The same afternoon I went to the session of Todd Bradford, who is the new defensive coordinator at Maryland under Randy Edsall. Bradford came from Southern Mississippi this offseason, but he has quite a resume for a little known coordinator. He spent time at Eastern Michigan (where his defense broke a bunch of team records) and Wisconsin (where he coached first rounder Jamar Fletcher), among others. He runs something like a 4-3 Under defense, but it's extremely complicated. Whereas Sean Connors, the QB coach at Diablo Valley College, used the K.I.S.S. principle (Keep It Simple, Stupid), Bradford's defense seemed to be extremely complicated. I think it was partially due to his use of jargon, but several coaches that I talked to were confused by some of his terminology and schemes. For example, he would use the phrase "Sam" and "Star" almost interchangeably, and it was unclear if it was something like Greg Robinson's Sam/Spur position. Eventually, I think I determined that the Star referred to the slot corner that would come into the game in passing situations, but I'm not positive.
Anyway, Bradford had a very interesting approach to defense. He would have his boundary safety (the one to the short side of the field) making adjustment calls literally right up to the snap. But the boundary safety doesn't communicate to the corners or linebackers - he talks to the defensive linemen. Let's say the 3-tech defensive tackle has B-gap responsibility and the 5-tech defensive end has C-gap control. If those defensive linemen take their first step and realize that the offensive linemen are trying to reach them (i.e. step outside the defenders to seal the edge), a certain call will tell the 3-tech and the 5-tech to take the gap to the inside so the boundary safety will then have outside contain.
In other words, pre-snap the safety could have A-gap, the DT could have B-gap, and the DE could have C-gap. But if the safety sees something he doesn't like, he could make a signal for the DT to take A-gap, the DE to take B-gap, and then for himself to take that outside gap. But it all hinges on those defensive linemen immediately reading the block in front of them.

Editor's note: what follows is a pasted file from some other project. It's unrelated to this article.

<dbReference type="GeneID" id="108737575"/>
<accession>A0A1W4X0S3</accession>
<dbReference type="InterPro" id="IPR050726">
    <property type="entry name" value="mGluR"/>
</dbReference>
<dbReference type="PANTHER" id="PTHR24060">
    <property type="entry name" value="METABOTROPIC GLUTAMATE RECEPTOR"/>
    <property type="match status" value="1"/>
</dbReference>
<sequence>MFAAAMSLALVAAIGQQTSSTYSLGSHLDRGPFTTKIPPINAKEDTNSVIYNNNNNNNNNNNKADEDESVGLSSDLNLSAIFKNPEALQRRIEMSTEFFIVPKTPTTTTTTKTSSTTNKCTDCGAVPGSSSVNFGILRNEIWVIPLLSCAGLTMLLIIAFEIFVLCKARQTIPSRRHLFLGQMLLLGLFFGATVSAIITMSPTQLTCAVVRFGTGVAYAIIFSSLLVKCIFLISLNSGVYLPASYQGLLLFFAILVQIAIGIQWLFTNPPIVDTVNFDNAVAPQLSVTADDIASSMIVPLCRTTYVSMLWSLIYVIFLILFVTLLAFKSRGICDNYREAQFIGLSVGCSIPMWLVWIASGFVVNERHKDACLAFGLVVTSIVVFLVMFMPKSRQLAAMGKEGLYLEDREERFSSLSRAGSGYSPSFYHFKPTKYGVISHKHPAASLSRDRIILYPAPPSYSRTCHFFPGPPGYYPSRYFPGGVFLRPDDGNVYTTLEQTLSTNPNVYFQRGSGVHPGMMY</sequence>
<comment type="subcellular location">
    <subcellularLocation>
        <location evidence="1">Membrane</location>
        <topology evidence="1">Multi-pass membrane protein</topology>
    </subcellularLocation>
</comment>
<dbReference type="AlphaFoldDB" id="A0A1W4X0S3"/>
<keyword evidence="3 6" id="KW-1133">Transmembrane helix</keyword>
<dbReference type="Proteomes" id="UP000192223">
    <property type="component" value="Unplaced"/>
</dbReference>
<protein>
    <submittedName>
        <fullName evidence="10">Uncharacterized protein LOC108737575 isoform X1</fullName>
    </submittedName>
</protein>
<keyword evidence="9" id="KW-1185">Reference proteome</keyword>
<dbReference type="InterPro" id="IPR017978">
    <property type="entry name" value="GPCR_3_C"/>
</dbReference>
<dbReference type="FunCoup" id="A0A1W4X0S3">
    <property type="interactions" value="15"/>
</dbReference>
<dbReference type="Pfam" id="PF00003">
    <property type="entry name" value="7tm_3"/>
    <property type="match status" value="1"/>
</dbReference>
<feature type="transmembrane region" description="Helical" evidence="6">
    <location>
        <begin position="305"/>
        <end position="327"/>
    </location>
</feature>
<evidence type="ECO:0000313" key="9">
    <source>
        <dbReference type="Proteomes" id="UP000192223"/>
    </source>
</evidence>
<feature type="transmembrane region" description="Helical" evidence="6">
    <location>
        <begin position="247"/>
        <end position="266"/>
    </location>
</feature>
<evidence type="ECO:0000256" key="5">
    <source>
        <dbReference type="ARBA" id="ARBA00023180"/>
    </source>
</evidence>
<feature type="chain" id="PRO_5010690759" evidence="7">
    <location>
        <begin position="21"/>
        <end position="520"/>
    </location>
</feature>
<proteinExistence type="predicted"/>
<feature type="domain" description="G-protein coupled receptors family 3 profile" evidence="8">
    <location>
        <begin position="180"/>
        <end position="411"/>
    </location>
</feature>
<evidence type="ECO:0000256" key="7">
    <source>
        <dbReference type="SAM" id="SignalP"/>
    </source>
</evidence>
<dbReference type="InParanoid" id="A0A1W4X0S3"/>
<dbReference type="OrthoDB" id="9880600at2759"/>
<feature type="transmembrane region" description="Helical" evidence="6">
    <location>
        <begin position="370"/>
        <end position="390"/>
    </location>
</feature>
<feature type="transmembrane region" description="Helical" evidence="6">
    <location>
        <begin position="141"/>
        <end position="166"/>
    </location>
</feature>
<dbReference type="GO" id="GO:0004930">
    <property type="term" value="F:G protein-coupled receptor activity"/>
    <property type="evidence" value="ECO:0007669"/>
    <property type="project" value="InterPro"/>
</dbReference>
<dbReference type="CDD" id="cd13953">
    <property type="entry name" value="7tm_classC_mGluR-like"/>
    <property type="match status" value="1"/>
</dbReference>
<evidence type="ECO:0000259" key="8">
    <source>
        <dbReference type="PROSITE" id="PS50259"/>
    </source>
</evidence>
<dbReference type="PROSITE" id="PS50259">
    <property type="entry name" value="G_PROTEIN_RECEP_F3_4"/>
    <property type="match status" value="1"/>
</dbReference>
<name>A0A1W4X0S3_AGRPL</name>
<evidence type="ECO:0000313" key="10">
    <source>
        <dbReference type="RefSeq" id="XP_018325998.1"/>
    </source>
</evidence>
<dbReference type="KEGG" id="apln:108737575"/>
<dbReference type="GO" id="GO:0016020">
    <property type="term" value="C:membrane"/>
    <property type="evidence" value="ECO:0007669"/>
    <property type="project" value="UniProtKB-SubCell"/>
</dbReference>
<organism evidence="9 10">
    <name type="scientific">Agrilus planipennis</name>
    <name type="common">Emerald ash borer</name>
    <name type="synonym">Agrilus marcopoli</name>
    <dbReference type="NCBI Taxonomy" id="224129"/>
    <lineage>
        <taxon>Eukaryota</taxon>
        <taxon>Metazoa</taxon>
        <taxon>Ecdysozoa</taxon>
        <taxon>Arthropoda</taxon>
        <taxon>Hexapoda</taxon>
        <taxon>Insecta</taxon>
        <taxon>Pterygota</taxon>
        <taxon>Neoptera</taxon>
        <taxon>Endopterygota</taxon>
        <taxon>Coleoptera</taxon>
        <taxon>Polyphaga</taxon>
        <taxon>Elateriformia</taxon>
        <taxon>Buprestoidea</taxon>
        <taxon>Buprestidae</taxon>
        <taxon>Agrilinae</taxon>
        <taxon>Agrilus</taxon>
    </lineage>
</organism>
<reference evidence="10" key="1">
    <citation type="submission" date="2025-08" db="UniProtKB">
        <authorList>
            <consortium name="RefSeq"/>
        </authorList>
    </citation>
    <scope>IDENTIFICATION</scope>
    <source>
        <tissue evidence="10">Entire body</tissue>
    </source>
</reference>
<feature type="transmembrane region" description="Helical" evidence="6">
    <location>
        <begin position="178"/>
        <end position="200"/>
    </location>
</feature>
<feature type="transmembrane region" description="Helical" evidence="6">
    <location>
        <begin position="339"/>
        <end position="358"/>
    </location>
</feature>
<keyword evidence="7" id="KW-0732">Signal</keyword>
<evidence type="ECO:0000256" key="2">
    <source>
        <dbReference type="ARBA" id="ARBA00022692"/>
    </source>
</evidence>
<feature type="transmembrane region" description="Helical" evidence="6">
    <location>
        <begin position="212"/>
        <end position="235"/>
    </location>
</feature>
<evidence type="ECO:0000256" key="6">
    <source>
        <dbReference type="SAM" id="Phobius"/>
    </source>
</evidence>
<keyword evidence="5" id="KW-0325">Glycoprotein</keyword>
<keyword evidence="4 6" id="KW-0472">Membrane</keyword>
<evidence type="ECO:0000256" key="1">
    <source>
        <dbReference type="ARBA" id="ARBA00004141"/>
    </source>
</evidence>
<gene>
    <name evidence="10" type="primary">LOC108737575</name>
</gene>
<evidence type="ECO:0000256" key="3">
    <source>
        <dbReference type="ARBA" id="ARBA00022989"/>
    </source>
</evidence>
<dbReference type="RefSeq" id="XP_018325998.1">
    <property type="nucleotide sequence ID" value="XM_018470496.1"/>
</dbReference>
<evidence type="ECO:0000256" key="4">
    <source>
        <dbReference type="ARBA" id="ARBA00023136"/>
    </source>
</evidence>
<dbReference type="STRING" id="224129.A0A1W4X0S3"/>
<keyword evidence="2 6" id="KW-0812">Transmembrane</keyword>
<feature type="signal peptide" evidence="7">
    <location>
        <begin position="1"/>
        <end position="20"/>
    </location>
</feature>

Like I said, it sounds extremely complicated. Maybe that's one reason why Southern Mississippi finished with the #13 rushing defense in the country in 2010.
|Yes, I know all kinds of people, and I'm not afraid to say it.|
The final speaker of the evening was Kirk Ferentz, Iowa's head coach. He was both the coach I was most looking forward to seeing . . . and the most disappointing speaker. Maybe he's genuinely just a very friendly and engaging guy, but if he's not a "name dropper" then I don't know who is. Don't get me wrong - it's a great quality that he can remember the name of a mother of one of his players back in 1988. Names are difficult to remember, and it shows that he probably listens to people when they talk.
But when you're sitting in front of a few hundred coaches in Podunk, Pennsylvania, and naming little known players and their mothers from Podunk, Iowa, or Podunk, New Hampshire, then it just seems a little forced.
He did tell an excellent story about some woman's outstanding recipe for stuffed red bell peppers, so there's that.
Most of Ferentz's talk was about the offensive line, which is no surprise, since that's the position he's known for developing most. He talked very little about technique, but showed a lot of film. Much of the film was looking at drills, but there was a decent amount of game film, too. Every time a clip of Iowa vs. Michigan would pop up on the screen, my co-workers would look at me consolingly. We all knew that somebody was about to get crushed, and sure enough, there goes Adam Patterson being pushed from his nose tackle position about eight yards downfield and almost to the sideline. There goes Jonas Mouton getting swallowed by a guard. There goes the entire right side of the defense just getting obliterated. It was sad.
Anyway, it's pretty amazing to hear him talk about where he finds his offensive linemen, because those kids are often virtual nobodies coming out of high school. Michigan fans make a big deal about getting 4- and 5-star recruits, but Ferentz turned two walk-ons - from the same high school, no less! - and turned them into Big Ten starters on a solid team.
Ferentz is also one of those guys who ends his talk about 18 times. "I just want to finish with a couple things" turns into "Before I finish, I just want to say" turns into "There are a couple things I want to leave you with" turns into "And as a side note" turns into "Two things I'd like to share with you are" turns into me wanting to fall asleep. I'm not sure if I would have stayed awake for the entire thing, except for the fact that I was wondering if he would mention anything about Michigan.
When he was finished, everyone - including Ferentz - went to a separate banquet room, sat around, and drank beer. I sat nowhere near him, but he was there well past midnight.